Now the church is in a blaze, now crammed, body, aisles, gallery, now Shon Robert, the club-footed shoemaker, and his wife, descending from the singing seat to the lower and front part of the gallery, strike up alternately, and without artificial aid of pitch pipe, the long, long carol and old favourite describing the Worship of Kings and of the Wise Men, and the Flight into Egypt, and the terrible wickedness of Herod. The crowds are wholly silent and rapt in admiration. Then the good Rector, and his curate, David Pugh, stand up, and read the Morning Service abbreviated, finishing with the prayer for All Conditions of Men, and the benediction restless and somewhat surging is the congregation during prayers the Rector obliged sometimes to stop short in his office and look direct at some part or persons, but no verbal admonishment. Prayers over, the singers begin again more carols, new singers, old carols in solos, duets, trios, choruses, then silence in the audience, broken at appropriate pauses by the suppressed hum, of delight and approval, till between eight and nine, hunger telling on the singers, the Plygain is over and the Bells strike out a round peal.

— William Payne, in a description quoted by the National Museum of Wales

In Maentwrog, near Blaenau Ffestiniog, there was a very short sermon as part of the service, and the church was decorated with candles fixed to the top of posts, which were themselves fastened to pews. The carol-singers in the bell tower found it too dark to follow the service in their Book of Common Prayer, and brought their own candles so that they could follow the service properly.[1] The rector did carry out a service, but kept it very short, possibly because the main attraction was the singing.[1]

Elsewhere, in Llanfair Dyffryn Clwyd, the congregation took a full communion during the plygain.[1]

The National Library of Wales records that in Llanfyllin, a relatively rural area, the torches were replaced by candles, made by local chandlers and termed canhwyllau plygain ('Plygain Candles').[1] This was the case at many rural churches, as they would have no facilities for night-time services, so each person would often bring a candle themselves to help light the church during the hours of darkness.[1] When they arrived at the church, it was lit with hundreds of candles placed only a couple of inches apart, making for a "brilliant" display.[1] This sort of display was apparently a key part of many local plygain ceremonies, as it left a strong impression in the written records that remain.[1]

Plygain todayEdit

The tradition continues in some areas of Wales today, especially in:[citation needed]

Royal Mail released an 18 pence stamp, to commemorate Plygain, in 1986.[6] In 2006 a recording of an early twentieth century plygain was discovered at the British Library by Wyn Thomas of the University of Wales, Bangor. The collection was of recordings made by Lady Ruth Herbert Lewis from 1910 to 1913, and included a plygain recorded in Drefach, South Wales, further south than previously thought.[14] The BBC have noted that the services still exist in Montgomeryshire as recently as 2012.[15]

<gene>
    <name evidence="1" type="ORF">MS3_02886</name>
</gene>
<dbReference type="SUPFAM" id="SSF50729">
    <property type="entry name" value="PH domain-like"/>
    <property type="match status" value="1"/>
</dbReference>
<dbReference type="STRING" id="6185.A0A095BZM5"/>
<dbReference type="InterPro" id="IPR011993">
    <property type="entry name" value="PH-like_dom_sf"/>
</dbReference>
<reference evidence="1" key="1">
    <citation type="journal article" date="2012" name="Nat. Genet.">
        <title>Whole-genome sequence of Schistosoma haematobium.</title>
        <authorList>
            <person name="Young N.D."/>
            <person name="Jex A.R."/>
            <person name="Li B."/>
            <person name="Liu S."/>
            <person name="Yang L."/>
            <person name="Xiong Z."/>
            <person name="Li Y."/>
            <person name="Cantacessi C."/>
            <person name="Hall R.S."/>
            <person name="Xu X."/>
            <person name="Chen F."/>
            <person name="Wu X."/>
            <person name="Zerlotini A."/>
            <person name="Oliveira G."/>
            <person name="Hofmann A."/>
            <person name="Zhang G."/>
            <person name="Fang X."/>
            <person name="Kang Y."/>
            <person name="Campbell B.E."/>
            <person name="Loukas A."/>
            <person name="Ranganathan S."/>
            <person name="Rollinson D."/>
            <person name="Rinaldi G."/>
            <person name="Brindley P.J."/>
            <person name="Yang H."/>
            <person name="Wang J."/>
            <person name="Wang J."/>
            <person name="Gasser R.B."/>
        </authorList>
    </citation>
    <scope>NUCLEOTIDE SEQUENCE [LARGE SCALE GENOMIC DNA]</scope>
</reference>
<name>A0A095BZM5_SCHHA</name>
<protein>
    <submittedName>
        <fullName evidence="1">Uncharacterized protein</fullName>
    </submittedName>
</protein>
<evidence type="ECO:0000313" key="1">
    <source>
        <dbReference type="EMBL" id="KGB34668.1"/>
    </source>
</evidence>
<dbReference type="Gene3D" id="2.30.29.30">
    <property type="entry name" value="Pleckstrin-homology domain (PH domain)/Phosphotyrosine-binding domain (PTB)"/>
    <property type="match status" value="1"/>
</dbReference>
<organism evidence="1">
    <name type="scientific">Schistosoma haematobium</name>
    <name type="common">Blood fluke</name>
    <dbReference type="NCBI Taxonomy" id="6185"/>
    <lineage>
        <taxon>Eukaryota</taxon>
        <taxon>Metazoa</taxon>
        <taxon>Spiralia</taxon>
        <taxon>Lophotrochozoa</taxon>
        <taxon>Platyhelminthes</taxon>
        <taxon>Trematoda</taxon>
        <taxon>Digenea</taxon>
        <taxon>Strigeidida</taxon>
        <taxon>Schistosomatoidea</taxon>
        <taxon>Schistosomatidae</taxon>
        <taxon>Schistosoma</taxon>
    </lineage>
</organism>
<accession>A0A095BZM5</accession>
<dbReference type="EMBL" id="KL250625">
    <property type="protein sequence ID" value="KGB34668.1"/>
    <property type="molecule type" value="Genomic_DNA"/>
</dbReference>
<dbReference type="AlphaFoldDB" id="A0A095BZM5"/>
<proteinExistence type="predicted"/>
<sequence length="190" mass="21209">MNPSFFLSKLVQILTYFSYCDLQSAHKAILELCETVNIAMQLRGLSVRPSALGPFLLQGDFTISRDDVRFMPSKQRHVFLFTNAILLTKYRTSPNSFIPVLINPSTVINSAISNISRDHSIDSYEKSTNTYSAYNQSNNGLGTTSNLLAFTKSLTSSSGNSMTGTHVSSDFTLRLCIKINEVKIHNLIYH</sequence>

Some parishes have incorporated Plygain observances into celebrations of the pre-Julian calendar Welsh New Year on the 12 January.[16]



  1. ^ a b c d e f g h i j k l m n "Christmas customs: 'Plygain' Singing". National Museum Wales. Retrieved 2015-12-16.
  2. ^ "Archive: Welsh Christmas past". BBC. 2012-12-28. Retrieved 2015-12-17.
  3. ^ a b "plygain, plygaint, pylgain, pylgaint". Retrieved 2015-12-16.
  4. ^ (Online University Dictionary of Wales); accessed 22 December 2015
  5. ^ a b c d "Canon Geraint Vaughan-Jones". The Daily Telegraph. February 5, 2003.
  6. ^ a b F. Burns, John (December 21, 1986). "Stamps; Variations on a theme". The New York Times. pp. Section 2, Page 36, Column 3, Arts and Leisure Desk.
  7. ^ Gareth Morgan, Catherine Jones (December 13, 2006). "Ah, the joys of Christmas past, of holly beating and making a girl's skin bleed". Western Mail. p. 15.
  8. ^ Huws, Jonathan (1839). Bwrdd y bardd: sef Amrywiaeth gyfoethog o gyfansoddiadau barddonol: yn nghyd ag attodiad, etc (in Welsh).
  9. ^ Barnes, David (January 1, 2005). The Companion Guide to Wales. p. 44. ISBN 1900639432.
  10. ^ "File 299B. – Emynau, carolau plygain, etc". National Library of Wales. Retrieved December 20, 2015.
  11. ^ a b c Stefano, Michelle L.; Davis, Peter; Corsane, Gerard (2012-01-01). Safeguarding Intangible Cultural Heritage. Boydell Press. pp. 142–3. ISBN 9781843837107.
  12. ^ Welton, Blake. "8 Welsh Christmas traditions you may or may not wish still existed". Daily Post. Retrieved 2015-12-17.[permanent dead link]
  13. ^ Ella M. Leather, E. J. Dunnill (March 1913). "Welsh Folklore Items, I". Folklore. Taylor & Francis. 24 (1): 108. JSTOR 1255262.
  14. ^ "Rare Christmas carol discovered". BBC. 2006-12-18. Retrieved 2015-12-17.
  15. ^ "Plygain carol services survives in Montgomeryshire". BBC News. Retrieved 2015-12-17.
  16. ^ "Plygain". Targeted News Service. January 7, 2010.